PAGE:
The Express TribuneHundreds of tribesmen including women and children are stranded for the last four days in Miranshah Bus Stand in Bannu and different parts of North Waziristan Agency due to ongoing curfew. The agency’s political administration had imposed the curfew after an IED blast, which was followed by a suicide attack in which unknown militants had rammed an explosives-laden vehicle into check-post at Khajori and killed five security officials. Sobat Wazir, a tribesman from Miranshah, the agency headquarters, said he along with his family were stuck for the past four days in a hotel at a bus stand due to curfew and now he did not have any more money to pay for the hotel rent. “The room rent of hotels has also gone up due to the crowded lines of people” he said. Shahab Gul – who had a vehicle loaded with vegetables – said he was also stuck at a bus stand and could not move forward to the agency due to curfew. Gul said he had sustained a loss of Rs30,000 as the vegetables he had bought in Bannu had turned stale. Meanwhile the political administration on Friday relaxed the curfew from 11:00am till 1:00pm to allow the tribesmen to shift to their hometowns the injured and bodies of the people who had died in clashes between militants and security forces in Mirali and its outskirts.
A proposed new law that has the White House’s approval seeks to fiscally squeeze Pakistan if interruptions to the US/Nato ground supply route through Pakistan continue.
kidnapped 3 days ago and embraced martyrdom, The Shia Post reported. The villagers were shocked as beheaded body parts of 50 years old martyr DSP Altaf Hussain Durrani returned in his native village Dera Ismail Khan. Altaf Hussain Durani embracedmartyrdom. He was kidnapped from Mardan 3 days ago. Pro-Taliban terrorists have killed thousands of Shia Muslims across the country but governmnet, law enforcement agencies and judiciary have failed to protect its citizens.
shiapost.comSyria’s Permanent Representative to UN, Dr. Bashar al-Jaafari said that the reality of events in Syria is clear-cut, pointing out to the extent of the outrageous crimes committed against the Syrian people by the armed terrorist groups, mostly linked to al-Qaeda and brought by the Saudi regime, which is “the main funder and supporter to terrorism hotbeds around the world.” Al-Jaafari ‘s remarks came in the framework of Syria’s statement prior to the UN General-Assembly’s adopting a draft resolution presented by Saudi Arabia against Syria under the title of ” human rights condition in Syria”. He said that the international legal framework which UN member states are working within is based on the principle of non-interference in any state’s internal affairs under any pretext, which was documented in several international resolution charters, on top of which the UN Charter. “Proposing such sort of politicized resolutions, which is addressing a state in particular, violates the provisions of the Charter in general and hinders the bases of a peaceful political solution that is built on an inter-Syrian comprehensive national dialogue,” al-Jaafari added. He clarified that such resolutions would encourage continuing armed violence in service of certain countries that seek feverishly to foil the convening of Geneva 2 Conference. “The Saudi regime with the help of other states and governments brought terrorists to Syria from 83 countries, most of which are Arab, Islamic and Western states participating in proposing this politicized and hostile resolution,” al-Jaafari said. He said that the exposure of the reality of events in Syria has made many countries reconsider their stances and policies with the aim of correcting the grave mistakes committed against Syria and cleaning their image lest they would be questioned by their peoples and history on their distorted policies throughout the crisis in Syria. “What is ridiculous is that the Saudi regime, which represents the pinnacle of human rights violation against its people, the Arabs and Moslems and the main exporter of the fundamentalist Takfiri terrorism to all the world starting from Afghanistan in the 80′s of last century to September 11th in New York, London, Paris, Madrid and other countries in Arab and African countries, proposes a draft resolution calling for maintaining the Syrian people’s rights.” “This paradox coincides with the Saudi regime’s persisting on interfering in Syria’s affairs with no accountability for igniting the crisis and hindering a peaceful and political solution by the Syrians,” he added. Al-Jaafari said that the Saudi regime’s stance will lead to more breading of terrorism in the world and the eruption of terrorism inside Saudi Arabia itself, as well as the continuation of Syria’s human rights violations by the Takfiri armed terrorist groups it backs. He continued to say that the armed terrorist groups are desecrating Adra, a city home to more than 70,000 employees working in 600 factories and plants, where ugliest crimes are committed against them such as slaughtering with white arms, burning in furnaces and perpetrating field executions under directives of their funders and the arrangements of sectarian sheikhs. “Could anyone explain why the Saudi-Qatari terrorist hysteria is silenced on…and for what is this unjustifiable silence of the so-called international community on the fostering of terrorism by regimes of Saudi Arabia, Qatar and Turkey,” al-Jaafari wondered. “You will hear misleading talk lamenting the death of 100,000 victims in Syria, but you will not be briefed by representatives of the regimes of Saudi Arabia, Qatar or Turkey on the reason why these victims have been killed or by whom, neither will they explain how many of victims were killed with the white arms or by suicide bombings,” he added. ” Syria’s delegation urges member states to reconsider their voting and say no to the draft resolution in order not to get dragged behind the illusions of the countries adopting it in an attempt to divert attention from their inhuman, unethical and illegal exercises.” Al-Jaafari concluded.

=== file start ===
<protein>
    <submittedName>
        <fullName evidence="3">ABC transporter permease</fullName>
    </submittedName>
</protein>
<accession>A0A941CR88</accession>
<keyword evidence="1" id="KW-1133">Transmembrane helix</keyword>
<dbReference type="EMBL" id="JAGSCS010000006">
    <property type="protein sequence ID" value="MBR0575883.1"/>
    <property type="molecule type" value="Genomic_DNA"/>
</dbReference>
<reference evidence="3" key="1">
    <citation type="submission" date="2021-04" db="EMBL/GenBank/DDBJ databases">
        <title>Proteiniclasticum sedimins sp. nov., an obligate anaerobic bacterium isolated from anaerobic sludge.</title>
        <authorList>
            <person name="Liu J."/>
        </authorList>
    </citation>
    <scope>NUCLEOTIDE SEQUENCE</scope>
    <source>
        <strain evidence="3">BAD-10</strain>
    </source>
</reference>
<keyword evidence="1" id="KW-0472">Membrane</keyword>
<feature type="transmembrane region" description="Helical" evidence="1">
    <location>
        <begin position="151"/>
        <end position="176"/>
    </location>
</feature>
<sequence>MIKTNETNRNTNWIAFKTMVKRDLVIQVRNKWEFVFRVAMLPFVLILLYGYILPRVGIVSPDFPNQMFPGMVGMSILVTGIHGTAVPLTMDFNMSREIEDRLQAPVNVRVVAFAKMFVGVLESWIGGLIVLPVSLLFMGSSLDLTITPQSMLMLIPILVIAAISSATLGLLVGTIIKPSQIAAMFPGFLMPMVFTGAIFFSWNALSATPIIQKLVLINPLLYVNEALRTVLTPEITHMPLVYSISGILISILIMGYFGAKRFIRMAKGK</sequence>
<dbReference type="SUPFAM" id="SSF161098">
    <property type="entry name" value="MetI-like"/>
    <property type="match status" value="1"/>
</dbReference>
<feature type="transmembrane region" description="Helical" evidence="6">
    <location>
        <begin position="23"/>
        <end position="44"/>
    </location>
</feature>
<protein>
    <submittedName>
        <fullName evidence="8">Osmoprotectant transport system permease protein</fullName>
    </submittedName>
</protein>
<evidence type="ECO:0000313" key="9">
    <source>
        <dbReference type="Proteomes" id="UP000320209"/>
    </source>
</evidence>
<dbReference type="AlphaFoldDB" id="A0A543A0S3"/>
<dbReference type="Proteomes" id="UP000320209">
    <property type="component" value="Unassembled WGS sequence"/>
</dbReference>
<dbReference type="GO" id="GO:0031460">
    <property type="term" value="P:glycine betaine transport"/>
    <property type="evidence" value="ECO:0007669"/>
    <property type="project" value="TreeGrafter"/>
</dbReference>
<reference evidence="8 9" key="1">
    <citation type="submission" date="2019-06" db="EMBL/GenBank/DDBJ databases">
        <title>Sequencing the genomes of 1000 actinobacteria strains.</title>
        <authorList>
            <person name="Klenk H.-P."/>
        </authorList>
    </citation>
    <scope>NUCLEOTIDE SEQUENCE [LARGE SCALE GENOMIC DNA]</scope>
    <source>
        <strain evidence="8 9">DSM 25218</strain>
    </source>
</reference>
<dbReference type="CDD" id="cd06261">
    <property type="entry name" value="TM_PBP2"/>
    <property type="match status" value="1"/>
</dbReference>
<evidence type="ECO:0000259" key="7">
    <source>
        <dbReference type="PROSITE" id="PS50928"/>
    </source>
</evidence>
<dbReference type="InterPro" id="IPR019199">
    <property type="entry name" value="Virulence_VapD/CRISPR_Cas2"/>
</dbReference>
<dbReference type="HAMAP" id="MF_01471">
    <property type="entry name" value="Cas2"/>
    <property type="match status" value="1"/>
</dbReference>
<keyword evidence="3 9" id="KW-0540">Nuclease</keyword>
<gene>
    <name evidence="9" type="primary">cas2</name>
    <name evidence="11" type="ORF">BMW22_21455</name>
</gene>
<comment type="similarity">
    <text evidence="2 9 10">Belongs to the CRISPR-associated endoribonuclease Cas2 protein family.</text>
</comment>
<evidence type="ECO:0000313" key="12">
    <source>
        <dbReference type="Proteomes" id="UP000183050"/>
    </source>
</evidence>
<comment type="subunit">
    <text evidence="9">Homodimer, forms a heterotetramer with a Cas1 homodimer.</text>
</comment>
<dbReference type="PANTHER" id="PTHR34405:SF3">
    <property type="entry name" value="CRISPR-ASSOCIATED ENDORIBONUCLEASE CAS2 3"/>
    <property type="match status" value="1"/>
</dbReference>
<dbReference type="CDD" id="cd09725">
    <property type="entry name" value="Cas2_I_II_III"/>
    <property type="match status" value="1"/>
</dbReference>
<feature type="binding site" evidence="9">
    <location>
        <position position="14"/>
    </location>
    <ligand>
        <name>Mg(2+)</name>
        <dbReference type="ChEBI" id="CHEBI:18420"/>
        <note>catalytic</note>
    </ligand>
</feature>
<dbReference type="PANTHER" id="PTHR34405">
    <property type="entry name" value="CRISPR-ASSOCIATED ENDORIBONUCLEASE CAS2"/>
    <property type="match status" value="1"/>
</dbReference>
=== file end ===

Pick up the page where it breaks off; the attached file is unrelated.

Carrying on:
AFPSyria now views Saudi Arabia as its number one enemy and accuses it of trying to destroy the country by arming jihadists and other rebels fighting to oust President Bashar al-Assad. The oil-rich Gulf monarchies have sided with the opposition from the start of Syria’s conflict in March 2011, with Riyadh leading calls for the fall of Assad. Syrian Deputy Foreign Minister Faisal Muqdad told AFP this week that Saudi Arabia was providing unfettered support for “terrorist groups” in Syria, while other nations had reviewed their positions.“I think that all those who supported these terrorist groups have the feeling now that they have made big mistakes,” Muqdad said in an interview on Thursday, referring to the rebels seeking to topple Assad. “The only party who is declaring the full support to the terrorist groups, to Al-Qaeda, is Saudi Arabia,” he said. Muqdad urged the world to press Saudi Arabia to halt its support for the rebels, to prevent what he said was “another 11 September incident”. “I think that if the world wants to avoid another 11 September incident, they must start telling Saudi Arabia ‘enough is enough,’” he said, referring to Al-Qaeda’s 2001 attacks on the US. Earlier this month, Assad’s government urged the United Nations to take a stand against Saudi support for Islamist groups whose influence has grown on the battlefield. “We call on the UN Security Council to take the necessary measures to put an end to the unprecedented actions of the Saudi regime, which is supporting takfiri (Sunni extremist) terrorism tied to Al-Qaeda,” the foreign ministry said in a message to UN chief Ban Ki-moon.It was the first time the Syrian government has appealed to the international body to take action against Riyadh. “Saudi Arabia is not content to merely send weapons and to finance but also mobilises extremist terrorists and sends them to kill the Syrian people,” the Syrian message said.